However, this isn’t always possible because you may have multiple consumers who need access to the data in different formats for different purposes. These different formats can stem from governance rules, where data must be scrubbed for non-privileged consumers, or where data must be enriched to create a view that contains related data.

For organizations using a microservices architecture, a common pattern to address the needs of different consumers is called database-per-service. This creates a read-optimized view of data that is customized to meet the specific needs of each microservice.

As a simple example, consider the case of an order on an e-commerce system. When a user submits their order, it often contains payment information, such as credit card or bank account information. This data is obviously highly controlled and downstream services shouldn’t have access to it. One way to address this use case is to follow the database-per-service pattern and create a view of the order data for each microservice.

In the example below, a service responsible for retrieving a user’s order history needs to know details about what was ordered, but not the payment details used for that order. We might implement this pattern with a solution similar to the one shown here:

Figure 4: Example of database-per-service used in an e-commerce setting.

This solution ensures that the historical orders service won’t have access to sensitive data and provides a view of the data tailored to that service’s needs. One of the advantages of using Apache Pulsar for this use case is that we can leverage Pulsar Functions to handle any scrubbing, transformation, and enrichment needed to create the read-optimized view for the service. Because Pulsar also has a powerful sink connector to Apache Cassandra, the entire pipeline is straightforward to implement.

Real-time data pipelines

Enterprises have long relied on ETL (Extract, Transform, Load) processes to replicate data across various operational data stores and data warehouses. Until relatively recently, ETL processes were scheduled and followed batch processing, but this slower approach can no longer keep pace with the needs of modern enterprises.

So, the final pattern we’ll consider in this post is real-time data pipelines. Real-time data pipelines can be thought of as a generalization of the database-per-service pattern described above. Instead of optimizing a data view for a particular service, we’re creating continuously updating data views in data stores throughout the enterprise. These could be driving real-time analytics dashboards, cloud data warehouses, or traditional RDBMS systems.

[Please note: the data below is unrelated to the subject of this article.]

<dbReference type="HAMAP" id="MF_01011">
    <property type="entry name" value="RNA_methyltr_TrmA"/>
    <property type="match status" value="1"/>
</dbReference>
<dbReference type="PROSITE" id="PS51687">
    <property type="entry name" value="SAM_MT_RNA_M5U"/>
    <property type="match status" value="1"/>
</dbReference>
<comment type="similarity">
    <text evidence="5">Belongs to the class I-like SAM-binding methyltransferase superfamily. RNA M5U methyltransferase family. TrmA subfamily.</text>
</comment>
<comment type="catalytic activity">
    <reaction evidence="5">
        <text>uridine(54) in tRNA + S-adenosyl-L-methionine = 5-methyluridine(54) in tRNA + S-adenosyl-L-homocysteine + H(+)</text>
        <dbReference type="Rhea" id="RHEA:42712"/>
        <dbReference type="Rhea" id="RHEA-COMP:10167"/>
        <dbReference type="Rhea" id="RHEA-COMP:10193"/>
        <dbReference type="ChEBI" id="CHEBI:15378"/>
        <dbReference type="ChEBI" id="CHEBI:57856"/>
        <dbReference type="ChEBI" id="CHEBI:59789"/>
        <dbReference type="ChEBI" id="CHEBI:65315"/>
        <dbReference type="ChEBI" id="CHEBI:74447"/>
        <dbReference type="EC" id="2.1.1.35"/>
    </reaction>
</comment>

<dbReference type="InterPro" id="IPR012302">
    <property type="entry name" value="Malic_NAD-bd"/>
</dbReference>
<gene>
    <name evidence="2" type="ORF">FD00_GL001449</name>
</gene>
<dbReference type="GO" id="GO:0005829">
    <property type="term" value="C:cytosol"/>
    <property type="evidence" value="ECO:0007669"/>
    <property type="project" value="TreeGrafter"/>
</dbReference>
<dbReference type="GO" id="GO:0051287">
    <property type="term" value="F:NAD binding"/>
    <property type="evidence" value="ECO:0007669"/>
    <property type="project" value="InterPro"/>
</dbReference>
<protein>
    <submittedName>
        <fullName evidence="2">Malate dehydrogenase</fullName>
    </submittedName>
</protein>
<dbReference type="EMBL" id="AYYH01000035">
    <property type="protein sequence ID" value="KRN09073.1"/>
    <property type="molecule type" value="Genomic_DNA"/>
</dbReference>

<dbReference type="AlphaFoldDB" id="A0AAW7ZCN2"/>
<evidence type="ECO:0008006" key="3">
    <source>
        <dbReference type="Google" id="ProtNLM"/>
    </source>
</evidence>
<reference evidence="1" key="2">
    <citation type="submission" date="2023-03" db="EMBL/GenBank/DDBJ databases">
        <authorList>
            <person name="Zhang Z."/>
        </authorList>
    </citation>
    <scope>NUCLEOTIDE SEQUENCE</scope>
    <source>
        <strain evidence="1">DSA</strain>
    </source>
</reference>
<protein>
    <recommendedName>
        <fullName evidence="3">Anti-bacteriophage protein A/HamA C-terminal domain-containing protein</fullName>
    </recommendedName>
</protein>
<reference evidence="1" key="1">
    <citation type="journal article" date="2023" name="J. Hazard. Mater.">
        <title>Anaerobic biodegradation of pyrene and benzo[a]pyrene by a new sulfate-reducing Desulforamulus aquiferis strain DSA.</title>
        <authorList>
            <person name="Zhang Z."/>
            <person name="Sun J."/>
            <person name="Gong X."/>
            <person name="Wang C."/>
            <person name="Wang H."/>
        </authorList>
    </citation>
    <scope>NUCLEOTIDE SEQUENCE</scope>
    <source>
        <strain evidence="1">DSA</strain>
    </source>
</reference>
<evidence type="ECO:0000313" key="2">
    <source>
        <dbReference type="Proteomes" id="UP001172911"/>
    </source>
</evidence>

Figure 5: Diagram showing a real-time data pipeline.

With this pattern, enterprises can modernize their ETL with real-time pipelines while at the same time unifying their data platform’s approach to data in motion and data at rest. Since the transformed messages are available as an event stream, applications that need to trigger off of changes to these downstream datastores can simply subscribe to the same event stream topics used to update the downstream stores. This reduces the burden on these downstream data stores to publish another set of change events since consumers can just listen to the existing topics instead.

Ready to build your own CDC solution?

The demands on event-driven architectures and real-time data processing have resulted in an ever-increasing need to combine data at rest and data in motion into a cohesive data platform. As we’ve shown in this post, leveraging Apache Cassandra with Apache Pulsar provides a complete platform approach to this problem.

If you’re ready to get started and want to build your own CDC solution, check out our DataStax CDC for Cassandra webpage and our guide to installing Apache Pulsar using DataStax Luna Streaming. To bridge the two, try our new Cassandra Source Connector for Apache Pulsar!

If you’re interested in CDC but need a hand getting things up and running, request a meeting with one of our DataStax experts today for personalized advice that’ll put you on the right track.

Follow DataStax on Medium for exclusive posts on all things Pulsar, Cassandra, streaming, and more.

References

  1. Download: DataStax Cassandra Source Connector for Apache Pulsar
  2. Download: DataStax Change Agent for Cassandra
  3. Quickstart guide to installing Apache Cassandra
  4. Quickstart guide to installing Apache Pulsar using DataStax Luna Streaming
  5. Apache Pulsar Functions Overview

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We’re huge believers in modern, cloud native technologies like Kubernetes; we are making Cassandra ready for millions of developers through simple APIs; and we are committed to delivering the industry’s first and only open, multi-cloud serverless database: DataStax Astra DB.

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DataStax is the company behind the massively scalable, highly available, cloud-native NoSQL data platform built on Apache Cassandra®.